Feargus O'Sullivan is a contributing writer to CityLab, covering Europe. His writing focuses on housing, gentrification and social change, infrastructure, urban policy, and national cultures. He has previously contributed to The Guardian, The Times, The Financial Times, and Next City, among other publications.
The Netherlands’ parliament is having none of it.
This week, the Dutch government has been fighting off a bizarre proposal: to make public parades of performers in blackface compulsory.
This winter, the country’s far-right Party for Freedom (PVV in Dutch) tabled a motion to force Dutch cities to continue using blackface make-up when dressing people up as Zwarte Piet (“Black Peter”), the traditional sidekicks of St. Nicholas who accompany the saint during yearly public parades on December 5. In recent years, Zwarte Piet has become an increasingly controversial figure, and several municipalities have responded by creating a new version of the character with piebald, multicolored face make-up rather than an all-over layer of black.
It’s reassuring of Dutch lawmaker sanity that the PVV’s attempt to ban this new practice was roundly rejected by the Dutch Council of State at its first hurdle on Tuesday. The proposal nonetheless offers a curious window into the Netherlands’ strange debate over tradition and racism. In the U.S., you might expect politicians to debate a ban on blackface make-up in public celebrations. In Holland, they’ve been debating whether or not to make it obligatory.
The debate over Zwarte Piet has been rumbling for some years. Many Dutch people reject insinuations that the tradition is racist. Some see even attempts to change his make-up as proof of the onward crawl of that great bogeyman, political correctness. For them, Piet is a figure viewed with affection, a cheerful prankster attached to positive childhood memories and lengthy tradition, seen more as a fantasy clown figure than a black person, per se. Some occasionally defend him by claiming that his dark skin is due not to ethnicity, but soot that has rubbed off on him as he’s climbed down a chimney.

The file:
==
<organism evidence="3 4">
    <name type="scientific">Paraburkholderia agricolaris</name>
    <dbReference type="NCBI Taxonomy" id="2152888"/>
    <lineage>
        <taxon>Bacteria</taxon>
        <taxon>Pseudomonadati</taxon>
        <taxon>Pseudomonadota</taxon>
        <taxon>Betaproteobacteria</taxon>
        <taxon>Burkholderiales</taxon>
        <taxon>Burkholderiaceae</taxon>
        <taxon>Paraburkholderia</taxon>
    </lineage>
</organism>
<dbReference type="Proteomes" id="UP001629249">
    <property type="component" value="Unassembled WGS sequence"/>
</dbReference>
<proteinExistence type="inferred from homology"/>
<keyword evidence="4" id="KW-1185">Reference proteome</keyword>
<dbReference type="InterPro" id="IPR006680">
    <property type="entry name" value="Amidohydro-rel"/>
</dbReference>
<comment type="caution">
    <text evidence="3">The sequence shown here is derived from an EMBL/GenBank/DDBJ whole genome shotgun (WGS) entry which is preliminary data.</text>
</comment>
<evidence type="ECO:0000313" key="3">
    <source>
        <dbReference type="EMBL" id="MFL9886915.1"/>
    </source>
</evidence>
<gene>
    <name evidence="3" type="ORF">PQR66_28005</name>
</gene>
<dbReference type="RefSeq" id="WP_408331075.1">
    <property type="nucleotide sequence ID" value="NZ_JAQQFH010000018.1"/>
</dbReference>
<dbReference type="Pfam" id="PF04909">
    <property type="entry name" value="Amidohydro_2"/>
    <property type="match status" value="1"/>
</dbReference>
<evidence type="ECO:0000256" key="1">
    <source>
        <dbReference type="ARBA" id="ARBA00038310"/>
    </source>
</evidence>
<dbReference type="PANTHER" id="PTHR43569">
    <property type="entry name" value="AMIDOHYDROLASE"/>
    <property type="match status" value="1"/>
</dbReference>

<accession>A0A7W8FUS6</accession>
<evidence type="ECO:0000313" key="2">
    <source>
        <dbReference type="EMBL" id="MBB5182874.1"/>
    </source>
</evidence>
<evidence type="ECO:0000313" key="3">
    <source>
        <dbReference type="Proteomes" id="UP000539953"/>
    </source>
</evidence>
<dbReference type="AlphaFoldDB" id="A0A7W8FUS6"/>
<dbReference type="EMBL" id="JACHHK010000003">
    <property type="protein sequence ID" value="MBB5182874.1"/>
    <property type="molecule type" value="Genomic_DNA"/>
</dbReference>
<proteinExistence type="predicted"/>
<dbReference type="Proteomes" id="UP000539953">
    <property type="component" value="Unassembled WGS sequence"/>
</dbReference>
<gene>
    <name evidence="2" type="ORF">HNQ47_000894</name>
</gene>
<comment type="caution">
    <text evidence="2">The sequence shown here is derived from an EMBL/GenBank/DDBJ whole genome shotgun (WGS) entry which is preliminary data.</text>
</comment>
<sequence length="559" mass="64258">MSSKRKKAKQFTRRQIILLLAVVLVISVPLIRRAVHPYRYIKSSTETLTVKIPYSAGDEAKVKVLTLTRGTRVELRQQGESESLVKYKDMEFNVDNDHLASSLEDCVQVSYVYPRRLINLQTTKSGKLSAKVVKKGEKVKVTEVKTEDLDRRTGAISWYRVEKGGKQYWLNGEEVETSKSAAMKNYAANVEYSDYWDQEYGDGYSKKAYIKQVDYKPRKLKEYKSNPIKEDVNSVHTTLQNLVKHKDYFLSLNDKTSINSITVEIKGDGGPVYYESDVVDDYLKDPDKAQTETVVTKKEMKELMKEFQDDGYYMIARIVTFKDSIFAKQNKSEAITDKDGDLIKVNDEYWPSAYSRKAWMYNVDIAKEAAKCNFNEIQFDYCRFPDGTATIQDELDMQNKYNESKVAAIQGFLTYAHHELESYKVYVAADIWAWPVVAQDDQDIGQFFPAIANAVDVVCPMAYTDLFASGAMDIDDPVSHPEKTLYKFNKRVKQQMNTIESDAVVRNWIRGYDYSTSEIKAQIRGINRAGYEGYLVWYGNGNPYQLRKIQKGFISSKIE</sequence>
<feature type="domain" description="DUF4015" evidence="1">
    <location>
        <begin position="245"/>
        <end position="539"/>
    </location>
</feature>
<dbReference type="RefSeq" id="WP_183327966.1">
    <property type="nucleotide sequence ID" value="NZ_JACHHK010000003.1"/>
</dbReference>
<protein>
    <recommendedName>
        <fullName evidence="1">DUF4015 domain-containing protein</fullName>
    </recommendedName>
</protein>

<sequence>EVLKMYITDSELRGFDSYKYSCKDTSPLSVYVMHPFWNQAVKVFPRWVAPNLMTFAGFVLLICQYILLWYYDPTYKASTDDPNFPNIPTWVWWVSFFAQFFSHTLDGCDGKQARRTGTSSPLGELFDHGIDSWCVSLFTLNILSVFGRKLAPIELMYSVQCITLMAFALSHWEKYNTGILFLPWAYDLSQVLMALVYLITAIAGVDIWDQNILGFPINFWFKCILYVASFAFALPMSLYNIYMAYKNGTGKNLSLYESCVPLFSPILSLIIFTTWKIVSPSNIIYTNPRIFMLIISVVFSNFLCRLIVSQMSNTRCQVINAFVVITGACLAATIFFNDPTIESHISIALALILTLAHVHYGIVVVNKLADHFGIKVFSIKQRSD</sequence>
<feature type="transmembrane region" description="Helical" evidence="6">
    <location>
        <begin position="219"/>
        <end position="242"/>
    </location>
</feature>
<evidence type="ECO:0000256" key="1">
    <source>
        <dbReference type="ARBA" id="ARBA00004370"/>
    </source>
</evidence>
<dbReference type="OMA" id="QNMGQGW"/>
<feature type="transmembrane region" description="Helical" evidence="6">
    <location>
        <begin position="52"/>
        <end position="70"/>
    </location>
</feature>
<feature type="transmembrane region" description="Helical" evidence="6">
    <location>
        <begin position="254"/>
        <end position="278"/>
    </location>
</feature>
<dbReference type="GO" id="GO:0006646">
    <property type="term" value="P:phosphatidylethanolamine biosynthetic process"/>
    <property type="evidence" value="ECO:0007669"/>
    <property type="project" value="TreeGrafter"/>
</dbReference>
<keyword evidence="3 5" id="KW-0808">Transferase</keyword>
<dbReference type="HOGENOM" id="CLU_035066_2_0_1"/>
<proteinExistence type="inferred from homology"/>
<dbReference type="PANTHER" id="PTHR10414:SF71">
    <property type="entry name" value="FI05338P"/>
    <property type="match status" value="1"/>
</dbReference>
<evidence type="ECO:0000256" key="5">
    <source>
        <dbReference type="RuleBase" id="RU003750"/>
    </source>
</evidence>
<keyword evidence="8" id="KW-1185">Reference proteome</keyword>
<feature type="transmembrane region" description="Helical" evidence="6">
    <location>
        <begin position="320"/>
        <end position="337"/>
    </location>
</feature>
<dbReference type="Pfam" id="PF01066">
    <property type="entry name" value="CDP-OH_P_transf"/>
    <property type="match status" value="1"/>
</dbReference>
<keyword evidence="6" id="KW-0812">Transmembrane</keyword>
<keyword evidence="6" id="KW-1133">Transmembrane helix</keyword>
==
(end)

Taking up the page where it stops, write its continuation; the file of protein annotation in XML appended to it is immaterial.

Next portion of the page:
Others reject this as naivety—willfully affected to avoid confrontation with racism. The Zwarte Piet tradition actually dates back to 1850, when slavery was still legal in the Dutch empire, and the character was traditionally represented as a servant to St. Nicholas, and arguably his chattel. The term used to describe him was Knecht, a word meaning servant but also with unmistakable pejorative overtones of subjecthood. Moreover, Piet’s curly wig, skin color, and bright red lips cleave so exactly to stereotypical representations of blackness that calling claims to the contrary disingenuous is putting it mildly.
Predictably, the rosy view of the tradition is by no means shared by the Netherlands’ ethnic minorities. In a survey from 2013, over half of Amsterdammers of Surinamese, Caribbean, Ghanaian, and Moroccan origin saw the figure as “discriminatory towards others,” compared to 25 percent of residents of Dutch origin. In addition, 39 percent of Surinamese parents also said they were uncomfortable with the idea of a Zwarte Piet appearing at their child’s school, a not uncommon occurrence.
There have been moves to soften and modernize the tradition in recent years, reframing Piet as St. Nicholas’ friend. But as David Sedaris has commented (in a quote repeated in this article on the tradition):
I think history has proven that something usually comes between slavery and friendship, a period of time marked not by cookies and quiet times beside the fire but by bloodshed and mutual hostility.
The Zwarte Piet character is nonetheless a tradition most white Dutch people object to changing. A survey of 1,700 people in 2013 found 91 percent of respondents were against changing Piet’s appearance in public parades. The PVV’s call to enshrine Piet’s blackface appearance in law came moreover with some public backup, accompanied as it was with a petition signed by 2.1 million people.
The Dutch Council of State’s decision not to forward the motion for parliamentary debate should stop any further attempts to force Dutch parades to continue the blackface tradition unchanged. Its ruling—that such decisions are not a matter for central government—nonetheless has another edge. Resistance to the tradition may also grow over time, but the state itself will make no move to change it.